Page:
From the wrong investments to the wrong savings account, Americans can make many mistakes when planning for retirement.
But one expert says that far too many people fall victim to certain mistakes.
“All my clients want us to start sooner,” Katherine George, financial advisor at Wealthstream Advisors, said during an appearance on Yahoo Finance Live (video above). “Compounding interest means starting very early and growing your money, and that is the most powerful tool.”
Here are some reasons why starting early is important:according to government compound interest calculatorwith an initial investment of $20 and monthly contributions of $40, an investor could earn over $38,000 over 30 years, assuming a 6% return and a 3% variance.
“The regret that many investors face is wishing they had started saving sooner and more often,” said Randy Bruns, founder of financial planning firm Model Wealth. , “The problem is that when we have one of the most important scenarios for asset formation, [number of] It takes years to compound interest, even when your economic capital is at its lowest. ”
When it comes to calculating the ideal “retirement numbers,” George said things can get complicated. He explained that the right number is highly dependent on factors such as an individual’s risk profile, stock-bond mix, and cost of living. She pointed out that medical expenses are increasing at a higher rate than other living expenses.
“There are all kinds of rules of thumb out there, and I don’t like any of them. It’s really hard because everyone’s personal situation is so different,” she said.
George said he advised Americans not only to plan early, but to consult a professional five to 10 years before retirement. She explained that financial planners might say they need to save more than they realize when they still have time to adapt to it.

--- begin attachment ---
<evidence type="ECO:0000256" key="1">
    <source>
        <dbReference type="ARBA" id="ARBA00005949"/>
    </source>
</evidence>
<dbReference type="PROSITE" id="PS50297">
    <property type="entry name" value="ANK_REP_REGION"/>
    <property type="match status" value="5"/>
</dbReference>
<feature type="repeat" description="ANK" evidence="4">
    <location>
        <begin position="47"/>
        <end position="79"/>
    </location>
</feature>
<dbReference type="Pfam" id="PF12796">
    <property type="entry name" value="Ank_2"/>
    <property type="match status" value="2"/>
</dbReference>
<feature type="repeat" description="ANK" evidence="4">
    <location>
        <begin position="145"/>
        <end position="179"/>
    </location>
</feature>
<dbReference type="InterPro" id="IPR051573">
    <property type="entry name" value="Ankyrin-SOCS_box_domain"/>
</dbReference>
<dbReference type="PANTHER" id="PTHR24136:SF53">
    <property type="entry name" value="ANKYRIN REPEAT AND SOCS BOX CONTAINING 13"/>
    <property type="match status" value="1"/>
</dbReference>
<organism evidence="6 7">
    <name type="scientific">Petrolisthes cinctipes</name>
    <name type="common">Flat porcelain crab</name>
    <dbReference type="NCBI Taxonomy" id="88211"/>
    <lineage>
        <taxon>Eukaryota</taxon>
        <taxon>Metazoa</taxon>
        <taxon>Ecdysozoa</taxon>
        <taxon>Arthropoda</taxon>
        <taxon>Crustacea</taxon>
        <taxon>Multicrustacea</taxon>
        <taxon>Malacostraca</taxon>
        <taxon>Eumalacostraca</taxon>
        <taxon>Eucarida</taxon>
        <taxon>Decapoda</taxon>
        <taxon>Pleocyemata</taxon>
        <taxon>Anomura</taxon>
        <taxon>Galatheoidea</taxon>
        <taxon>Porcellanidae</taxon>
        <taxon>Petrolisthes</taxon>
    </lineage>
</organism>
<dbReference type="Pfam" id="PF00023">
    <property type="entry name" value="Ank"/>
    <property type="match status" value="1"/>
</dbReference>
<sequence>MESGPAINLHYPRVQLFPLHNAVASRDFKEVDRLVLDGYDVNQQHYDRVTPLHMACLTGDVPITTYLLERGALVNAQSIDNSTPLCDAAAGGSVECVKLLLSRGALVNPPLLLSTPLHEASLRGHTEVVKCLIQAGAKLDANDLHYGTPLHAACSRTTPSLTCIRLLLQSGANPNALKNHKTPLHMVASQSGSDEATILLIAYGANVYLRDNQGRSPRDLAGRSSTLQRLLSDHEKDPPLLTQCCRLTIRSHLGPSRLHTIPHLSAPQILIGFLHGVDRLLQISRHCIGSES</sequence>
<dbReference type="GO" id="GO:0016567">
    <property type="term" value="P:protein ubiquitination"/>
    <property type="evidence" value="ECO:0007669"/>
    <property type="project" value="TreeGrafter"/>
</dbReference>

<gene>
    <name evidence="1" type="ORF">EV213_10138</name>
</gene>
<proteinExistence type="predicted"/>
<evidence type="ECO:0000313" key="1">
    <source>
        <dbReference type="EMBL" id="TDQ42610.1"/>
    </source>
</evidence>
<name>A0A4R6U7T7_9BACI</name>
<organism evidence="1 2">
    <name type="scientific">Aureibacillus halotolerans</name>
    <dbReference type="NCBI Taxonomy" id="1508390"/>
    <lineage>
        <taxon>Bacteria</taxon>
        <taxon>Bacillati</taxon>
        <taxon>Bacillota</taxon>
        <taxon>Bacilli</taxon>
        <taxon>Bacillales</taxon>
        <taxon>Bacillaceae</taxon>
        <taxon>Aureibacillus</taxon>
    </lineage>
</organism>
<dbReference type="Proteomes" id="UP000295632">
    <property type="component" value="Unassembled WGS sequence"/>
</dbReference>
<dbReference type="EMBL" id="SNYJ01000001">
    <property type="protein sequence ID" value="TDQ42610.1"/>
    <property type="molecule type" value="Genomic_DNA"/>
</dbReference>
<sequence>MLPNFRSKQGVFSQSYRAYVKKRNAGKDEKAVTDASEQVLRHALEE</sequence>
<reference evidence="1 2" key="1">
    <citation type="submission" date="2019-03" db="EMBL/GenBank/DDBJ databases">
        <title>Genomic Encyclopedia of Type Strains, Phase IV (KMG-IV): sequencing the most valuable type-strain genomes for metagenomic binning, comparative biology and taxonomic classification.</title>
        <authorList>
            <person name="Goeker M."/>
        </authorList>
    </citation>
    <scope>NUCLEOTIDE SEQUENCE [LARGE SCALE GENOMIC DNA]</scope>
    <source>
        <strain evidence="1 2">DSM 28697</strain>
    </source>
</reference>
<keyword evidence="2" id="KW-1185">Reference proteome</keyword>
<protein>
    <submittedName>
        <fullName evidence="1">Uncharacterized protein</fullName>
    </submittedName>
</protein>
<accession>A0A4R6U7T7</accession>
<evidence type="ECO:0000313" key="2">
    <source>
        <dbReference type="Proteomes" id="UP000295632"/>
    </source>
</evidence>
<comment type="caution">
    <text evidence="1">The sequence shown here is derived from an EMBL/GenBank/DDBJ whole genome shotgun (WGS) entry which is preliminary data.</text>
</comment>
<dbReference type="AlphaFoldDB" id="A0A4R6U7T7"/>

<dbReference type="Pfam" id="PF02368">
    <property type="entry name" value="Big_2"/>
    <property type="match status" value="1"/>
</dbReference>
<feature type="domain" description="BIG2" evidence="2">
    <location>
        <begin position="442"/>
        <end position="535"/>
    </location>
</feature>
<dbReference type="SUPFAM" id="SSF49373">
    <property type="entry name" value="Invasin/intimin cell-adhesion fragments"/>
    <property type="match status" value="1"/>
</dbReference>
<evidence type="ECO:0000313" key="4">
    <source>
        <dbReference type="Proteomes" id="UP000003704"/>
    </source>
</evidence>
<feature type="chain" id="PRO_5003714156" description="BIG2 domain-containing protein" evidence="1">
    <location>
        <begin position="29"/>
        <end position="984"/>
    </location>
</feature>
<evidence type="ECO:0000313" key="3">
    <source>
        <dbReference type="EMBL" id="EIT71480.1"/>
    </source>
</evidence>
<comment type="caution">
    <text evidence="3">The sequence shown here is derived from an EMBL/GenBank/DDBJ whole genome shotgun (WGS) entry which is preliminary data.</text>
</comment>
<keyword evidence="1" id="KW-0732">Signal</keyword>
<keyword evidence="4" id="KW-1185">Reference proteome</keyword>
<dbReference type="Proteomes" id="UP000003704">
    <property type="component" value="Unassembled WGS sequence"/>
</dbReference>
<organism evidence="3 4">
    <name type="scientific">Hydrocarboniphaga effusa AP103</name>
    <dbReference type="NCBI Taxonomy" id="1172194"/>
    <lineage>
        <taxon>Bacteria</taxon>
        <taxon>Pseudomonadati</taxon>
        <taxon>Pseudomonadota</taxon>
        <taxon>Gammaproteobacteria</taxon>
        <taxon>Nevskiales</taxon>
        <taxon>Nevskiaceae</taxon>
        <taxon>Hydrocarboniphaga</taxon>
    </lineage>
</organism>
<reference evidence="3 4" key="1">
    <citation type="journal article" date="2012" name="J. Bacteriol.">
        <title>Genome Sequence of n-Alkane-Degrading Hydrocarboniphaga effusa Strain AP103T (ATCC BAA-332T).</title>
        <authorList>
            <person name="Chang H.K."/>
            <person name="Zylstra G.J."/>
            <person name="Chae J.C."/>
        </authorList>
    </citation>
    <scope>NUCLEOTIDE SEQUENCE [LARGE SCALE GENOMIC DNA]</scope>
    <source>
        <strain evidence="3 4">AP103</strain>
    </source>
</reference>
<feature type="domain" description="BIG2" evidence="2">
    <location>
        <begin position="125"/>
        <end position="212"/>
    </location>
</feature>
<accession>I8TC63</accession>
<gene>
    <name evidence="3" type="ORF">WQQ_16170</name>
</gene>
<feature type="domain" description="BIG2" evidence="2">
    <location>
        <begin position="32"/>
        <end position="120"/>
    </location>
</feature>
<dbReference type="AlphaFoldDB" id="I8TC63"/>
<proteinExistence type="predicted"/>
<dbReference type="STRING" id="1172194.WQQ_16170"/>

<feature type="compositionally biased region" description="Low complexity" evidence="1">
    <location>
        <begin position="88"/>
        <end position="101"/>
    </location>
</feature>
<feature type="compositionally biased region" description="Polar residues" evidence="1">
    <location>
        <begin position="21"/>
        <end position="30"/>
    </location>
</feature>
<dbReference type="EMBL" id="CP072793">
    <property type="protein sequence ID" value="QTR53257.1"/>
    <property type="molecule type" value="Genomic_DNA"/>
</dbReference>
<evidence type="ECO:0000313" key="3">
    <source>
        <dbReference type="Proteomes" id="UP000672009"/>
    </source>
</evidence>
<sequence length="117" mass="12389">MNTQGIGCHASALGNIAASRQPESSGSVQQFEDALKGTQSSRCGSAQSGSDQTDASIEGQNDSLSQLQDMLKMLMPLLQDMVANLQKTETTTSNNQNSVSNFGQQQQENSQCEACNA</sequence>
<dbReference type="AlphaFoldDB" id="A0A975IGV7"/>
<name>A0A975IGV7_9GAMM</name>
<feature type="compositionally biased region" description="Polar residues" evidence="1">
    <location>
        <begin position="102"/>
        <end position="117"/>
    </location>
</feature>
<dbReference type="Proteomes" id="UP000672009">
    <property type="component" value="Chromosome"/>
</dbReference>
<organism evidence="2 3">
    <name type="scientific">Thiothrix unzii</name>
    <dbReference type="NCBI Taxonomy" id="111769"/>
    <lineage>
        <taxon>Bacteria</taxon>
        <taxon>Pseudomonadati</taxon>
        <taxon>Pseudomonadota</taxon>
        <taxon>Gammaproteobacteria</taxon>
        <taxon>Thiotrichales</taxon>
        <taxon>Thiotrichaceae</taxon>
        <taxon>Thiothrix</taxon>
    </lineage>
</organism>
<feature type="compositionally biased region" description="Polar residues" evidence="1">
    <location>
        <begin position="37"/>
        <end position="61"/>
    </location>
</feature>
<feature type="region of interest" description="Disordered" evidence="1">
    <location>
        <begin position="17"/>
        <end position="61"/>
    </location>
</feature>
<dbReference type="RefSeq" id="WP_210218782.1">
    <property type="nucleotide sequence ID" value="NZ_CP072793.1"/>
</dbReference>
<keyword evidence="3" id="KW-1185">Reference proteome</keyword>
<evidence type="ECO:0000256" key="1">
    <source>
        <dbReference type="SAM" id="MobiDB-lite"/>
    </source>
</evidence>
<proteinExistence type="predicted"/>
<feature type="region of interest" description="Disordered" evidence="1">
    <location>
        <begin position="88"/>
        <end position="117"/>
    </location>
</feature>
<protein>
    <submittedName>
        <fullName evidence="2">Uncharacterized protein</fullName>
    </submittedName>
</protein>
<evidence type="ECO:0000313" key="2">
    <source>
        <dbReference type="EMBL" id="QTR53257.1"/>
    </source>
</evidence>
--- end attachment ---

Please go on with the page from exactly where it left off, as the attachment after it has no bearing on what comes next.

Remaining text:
“You really need to work with a professional who has a knowledge base of how to grow your wealth, how to think about inflation, how to supplement your lifestyle from a tax perspective as well. Money in your retirement account.” It’s a lot different than the money inside,” she said.
Investors who wait too long to prepare for retirement run the risk of having to work later in life, said Jordan Benold of Benold Financial Planning.
“Work at some level is not only mental but also physical in nature. There will come a time when the body will not be able to do what it used to do, and it will be a stay-at-home order that you can rely on to earn an income.” It’s very important to have a ,” he says. “Time is the greatest asset anyone invests in. Time is almost the only way to ensure you have the right amount of money you need in retirement.”
If you wait too long to plan for retirement, you may end up with a significant lifestyle downturn.
“It’s people who are approaching their retirement date or have already retired who have to make some of the toughest decisions, like downsizing their home or cutting back on spending, and they wish they had planned earlier. You might think,” George said. “So seriously consider making plans before you reach retirement age.”
“If you got off to a late start and you’re still late, it’s time to get back on track and sacrifice a little more take home pay for the future,” says Peter T. Parion, a financial adviser in East Norwich, N.Y.
“If you start at, say, 30 or 35 … you aim to make some level of contribution to make up for lost time, and when you reach retirement age at the end of the day, you are more likely than you would have been if you had started earlier. , it’s not going to be significantly less money,” Parion said.
Brandon Gibson of Gibson Wealth Management says that in more dire circumstances, older Americans who don’t have enough savings can turn to reverse mortgages and home equity conversion mortgage lines of credit as “lifeboats.” said.
“You can have some degree of retirement planning in almost any situation,” he said.
But in the end, nothing beats planning ahead, according to Trust Tree Financial’s Brandon R. Opre.
“Plans will evolve and undoubtedly change over time, but you need a goal and something to work towards,” Aupre said. “The sooner people develop this vision, the better their lives tend to be, and the more convinced they are that they have taken steps to protect the nest eggs that support their retirement lives.”
Dylan Kroll is a reporter at Yahoo Finance.